Of course, the Internet "fixed" the problem of local radio's scalability—by enabling producers to post podcasts, programming and additional content online and reach a wider national audience. Instead of the one-way message of the radio, with a radio host calling out to a pool of listeners, Lehrer could engage with them through live chats, buzzy social networking tools like Facebook and Twitter, crowd-sourcing projects like his Anecdotal Census Project, which gathers stories and photos from New Yorkers about how their neighborhood has changed in the past decade.
When the Web came along in '95, WNYC was one of the first radio stations to experiment with this new meshing of mediums. Lehrer set up a bulletin board right away called 'The Soapbox.'
"It was immediately flamewars," Lehrer said. "So that was a little bit of an instant education to me about the openness and the fact that it was a little bit out of my control."
In July 2007, Lehrer took things a step further: He asked his listeners to look out their windows. "We just asked everybody to go right out on their own block and count the number of cars, regular cars vs. SUVs on your block, and just post it. We set up a comments page," he said.
About 300 or 400 people participated in the week or so that he promoted the project on air.
"We weren't learning anything statistically new that we couldn't look up," Lehrer continued. "But I think we created some community in an elementary kind of way because we got people to do something that was not passive—not just listening to the radio and hearing a debate and deciding which side they were on. People were looking outside their window—doing something."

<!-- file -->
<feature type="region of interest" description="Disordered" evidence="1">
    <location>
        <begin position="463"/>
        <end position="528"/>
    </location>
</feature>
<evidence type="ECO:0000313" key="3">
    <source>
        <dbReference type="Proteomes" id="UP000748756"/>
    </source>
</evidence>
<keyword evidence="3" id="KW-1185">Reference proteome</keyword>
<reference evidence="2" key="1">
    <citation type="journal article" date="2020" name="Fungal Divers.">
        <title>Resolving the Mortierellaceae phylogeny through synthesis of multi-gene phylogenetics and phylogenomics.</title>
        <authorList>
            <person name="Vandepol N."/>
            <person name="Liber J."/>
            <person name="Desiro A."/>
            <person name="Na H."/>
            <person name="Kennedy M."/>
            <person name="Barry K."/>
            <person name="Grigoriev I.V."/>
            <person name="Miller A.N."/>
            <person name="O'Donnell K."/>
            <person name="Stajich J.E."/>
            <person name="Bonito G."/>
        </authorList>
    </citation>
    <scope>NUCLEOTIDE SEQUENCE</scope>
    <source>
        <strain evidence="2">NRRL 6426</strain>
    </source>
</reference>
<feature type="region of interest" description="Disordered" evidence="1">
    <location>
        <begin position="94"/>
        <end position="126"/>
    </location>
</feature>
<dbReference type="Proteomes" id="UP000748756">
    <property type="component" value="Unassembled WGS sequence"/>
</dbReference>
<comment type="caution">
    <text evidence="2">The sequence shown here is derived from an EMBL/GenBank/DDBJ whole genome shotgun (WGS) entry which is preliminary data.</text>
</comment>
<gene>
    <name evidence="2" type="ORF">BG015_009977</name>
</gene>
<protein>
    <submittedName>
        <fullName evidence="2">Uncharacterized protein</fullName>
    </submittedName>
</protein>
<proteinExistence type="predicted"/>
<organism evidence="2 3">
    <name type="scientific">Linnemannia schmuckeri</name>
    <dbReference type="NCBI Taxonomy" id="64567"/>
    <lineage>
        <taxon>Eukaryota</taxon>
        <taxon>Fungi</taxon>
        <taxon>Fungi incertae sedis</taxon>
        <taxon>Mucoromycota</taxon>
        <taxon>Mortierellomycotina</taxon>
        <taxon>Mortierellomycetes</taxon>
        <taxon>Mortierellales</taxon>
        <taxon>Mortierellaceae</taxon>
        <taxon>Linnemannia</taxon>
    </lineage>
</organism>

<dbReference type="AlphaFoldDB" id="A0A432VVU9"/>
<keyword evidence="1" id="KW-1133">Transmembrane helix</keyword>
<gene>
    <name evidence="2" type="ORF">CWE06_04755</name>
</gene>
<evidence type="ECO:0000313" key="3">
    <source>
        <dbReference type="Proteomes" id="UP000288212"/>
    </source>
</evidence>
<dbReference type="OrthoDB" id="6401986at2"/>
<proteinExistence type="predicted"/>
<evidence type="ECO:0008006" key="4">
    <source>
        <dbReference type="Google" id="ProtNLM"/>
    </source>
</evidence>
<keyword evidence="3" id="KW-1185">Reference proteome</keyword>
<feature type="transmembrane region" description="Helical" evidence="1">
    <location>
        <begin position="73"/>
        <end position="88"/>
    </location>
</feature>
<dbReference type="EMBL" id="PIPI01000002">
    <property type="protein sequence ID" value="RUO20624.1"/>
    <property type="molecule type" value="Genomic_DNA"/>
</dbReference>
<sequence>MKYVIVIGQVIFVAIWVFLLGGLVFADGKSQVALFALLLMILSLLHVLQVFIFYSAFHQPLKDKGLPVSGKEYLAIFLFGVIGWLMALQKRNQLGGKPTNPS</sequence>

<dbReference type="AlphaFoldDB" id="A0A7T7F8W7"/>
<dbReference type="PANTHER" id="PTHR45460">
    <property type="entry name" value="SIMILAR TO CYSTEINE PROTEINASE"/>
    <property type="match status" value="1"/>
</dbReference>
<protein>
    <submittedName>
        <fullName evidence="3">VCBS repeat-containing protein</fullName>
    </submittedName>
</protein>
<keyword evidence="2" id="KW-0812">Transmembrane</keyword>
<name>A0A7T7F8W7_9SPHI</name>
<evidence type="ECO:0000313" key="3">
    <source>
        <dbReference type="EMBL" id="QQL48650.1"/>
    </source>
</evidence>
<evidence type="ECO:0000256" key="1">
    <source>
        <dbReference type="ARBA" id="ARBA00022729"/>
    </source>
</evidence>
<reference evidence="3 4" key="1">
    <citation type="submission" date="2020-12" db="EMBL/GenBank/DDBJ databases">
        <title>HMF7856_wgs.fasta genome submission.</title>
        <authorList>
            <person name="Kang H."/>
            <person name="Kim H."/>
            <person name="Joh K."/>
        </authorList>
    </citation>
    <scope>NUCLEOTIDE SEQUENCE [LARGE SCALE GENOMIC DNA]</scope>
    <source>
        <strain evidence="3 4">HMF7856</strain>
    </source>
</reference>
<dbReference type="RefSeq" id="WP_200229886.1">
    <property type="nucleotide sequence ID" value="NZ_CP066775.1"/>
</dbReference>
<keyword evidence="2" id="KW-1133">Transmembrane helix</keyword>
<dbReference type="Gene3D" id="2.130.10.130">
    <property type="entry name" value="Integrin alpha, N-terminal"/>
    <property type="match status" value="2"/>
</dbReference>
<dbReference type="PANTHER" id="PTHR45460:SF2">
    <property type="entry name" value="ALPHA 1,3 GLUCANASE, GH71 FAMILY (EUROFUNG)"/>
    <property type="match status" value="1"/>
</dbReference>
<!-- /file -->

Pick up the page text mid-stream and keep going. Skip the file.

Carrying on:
Rushkoff, who hosted a radio show called The Media Squat on WFMU until November 2009, noticed that people truly were engaged when the economic crisis hit New York.
"The Internet community, particularly right now, is ready to return to a more local sensibility about their menus," Rushkoff said. "One of the things that was originally great about the net was that you were kind of everywhere at once, you were scaled up, everything was national and international. And now is the problem is that everything scales up, everything is national, everything is competing on the same sort of one layer—one Facebook layer, one Google search layer—world."
"I really believe that we've reached the very end of that cycle of local diminishment," he said.